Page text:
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The various experiments I have been doing with the end goal in mind of helping people gain control of their bodily weight have been going well. The basic premise of this diet is to find actions that are so easy to do that they become automatic; after a week of doing them with a conscious intent, soon they are habitual. The only willpower involved is remembering to do some laughably easy thing. Other diets require so much willpower they are soon abandoned.

In order to practice this diet I and my partner have been intentionally leaving a small portion of food on our plate at the end of every meal. In the learning phase of this habit, we chose to pick out the best piece of each part of a serving and place it to the side of our plate. The goal was to make a small pile of choice food that would equal a single bite so the food we were rejecting was a meaningfully large amount. It was additionally meaningful because we knew that bite would be very tasty. The first few days we did this setting aside of good food we made the portion size very small so we weren’t feeling any guilt caused by not eating it. But after we had some comfortable familiarity with that laugh-out-loud action we upped the amount we set aside to where it felt significant, but we were still able to laugh about it. After we finished eating our slightly shrunken meal we would then push that final bite to the center of the plate and leave it. Okay, if the cook feels that procedure is too wasteful it’s okay for them to blend those last bites into the next meal. The point is to think and to say, “I am in control of food; food is not in control of me!” “I don’t have to eat food just because it is available; I even have the power to throw good food away.”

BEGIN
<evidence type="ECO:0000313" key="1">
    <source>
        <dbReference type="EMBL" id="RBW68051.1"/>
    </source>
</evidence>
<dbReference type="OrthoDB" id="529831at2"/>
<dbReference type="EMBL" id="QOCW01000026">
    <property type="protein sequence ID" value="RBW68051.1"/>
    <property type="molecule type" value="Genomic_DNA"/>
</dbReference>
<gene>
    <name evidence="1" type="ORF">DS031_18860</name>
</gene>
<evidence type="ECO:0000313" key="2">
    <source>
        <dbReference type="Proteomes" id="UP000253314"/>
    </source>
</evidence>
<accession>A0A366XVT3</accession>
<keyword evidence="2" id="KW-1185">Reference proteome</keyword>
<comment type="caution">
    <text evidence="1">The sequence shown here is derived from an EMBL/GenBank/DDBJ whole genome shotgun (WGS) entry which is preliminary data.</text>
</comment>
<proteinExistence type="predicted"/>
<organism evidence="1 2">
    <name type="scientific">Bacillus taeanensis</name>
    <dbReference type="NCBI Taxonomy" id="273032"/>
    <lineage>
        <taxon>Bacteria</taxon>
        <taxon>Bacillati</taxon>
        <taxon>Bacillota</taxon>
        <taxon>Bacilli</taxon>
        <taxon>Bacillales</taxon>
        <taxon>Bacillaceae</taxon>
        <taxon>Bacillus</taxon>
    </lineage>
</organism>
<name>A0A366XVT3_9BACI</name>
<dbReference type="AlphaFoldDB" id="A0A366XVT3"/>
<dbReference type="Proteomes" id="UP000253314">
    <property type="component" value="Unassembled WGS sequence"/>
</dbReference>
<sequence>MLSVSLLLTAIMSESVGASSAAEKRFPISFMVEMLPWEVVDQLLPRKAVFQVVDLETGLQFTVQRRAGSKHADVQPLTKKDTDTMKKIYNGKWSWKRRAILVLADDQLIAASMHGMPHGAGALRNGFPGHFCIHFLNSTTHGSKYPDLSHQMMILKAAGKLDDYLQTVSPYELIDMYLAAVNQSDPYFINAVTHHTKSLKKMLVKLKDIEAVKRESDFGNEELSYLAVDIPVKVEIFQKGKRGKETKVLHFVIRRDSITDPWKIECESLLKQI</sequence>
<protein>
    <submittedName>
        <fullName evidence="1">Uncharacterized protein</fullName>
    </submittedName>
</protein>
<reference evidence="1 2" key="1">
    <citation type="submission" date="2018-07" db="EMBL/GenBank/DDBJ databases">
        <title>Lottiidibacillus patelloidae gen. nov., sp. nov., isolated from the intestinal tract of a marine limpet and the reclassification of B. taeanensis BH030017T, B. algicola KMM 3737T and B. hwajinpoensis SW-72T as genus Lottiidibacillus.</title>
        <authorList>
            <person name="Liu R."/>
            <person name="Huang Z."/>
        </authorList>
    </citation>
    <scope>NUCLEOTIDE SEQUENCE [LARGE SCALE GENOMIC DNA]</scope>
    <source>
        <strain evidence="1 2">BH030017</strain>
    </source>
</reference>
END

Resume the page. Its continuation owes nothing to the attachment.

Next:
A strange side effect of this silly procedure is that we have been putting a little less on our plate and we even stopped eating a few times before the plate was clean. We stopped when we were down to our laugh-out-loud portion. I can still hear my mother and grandmother too saying, “Charles … clean up your plate!” That often heard statement was often coupled with the contradictory one, “You better take a second helping, you might need some stick-to-your-ribs food before dinner.”

I am creating a list of polite things to say to get out of eating things that are outside of the LOL diet plan. In that case:

I’d really like some more but I’m full. Can I take a little home for tomorrow?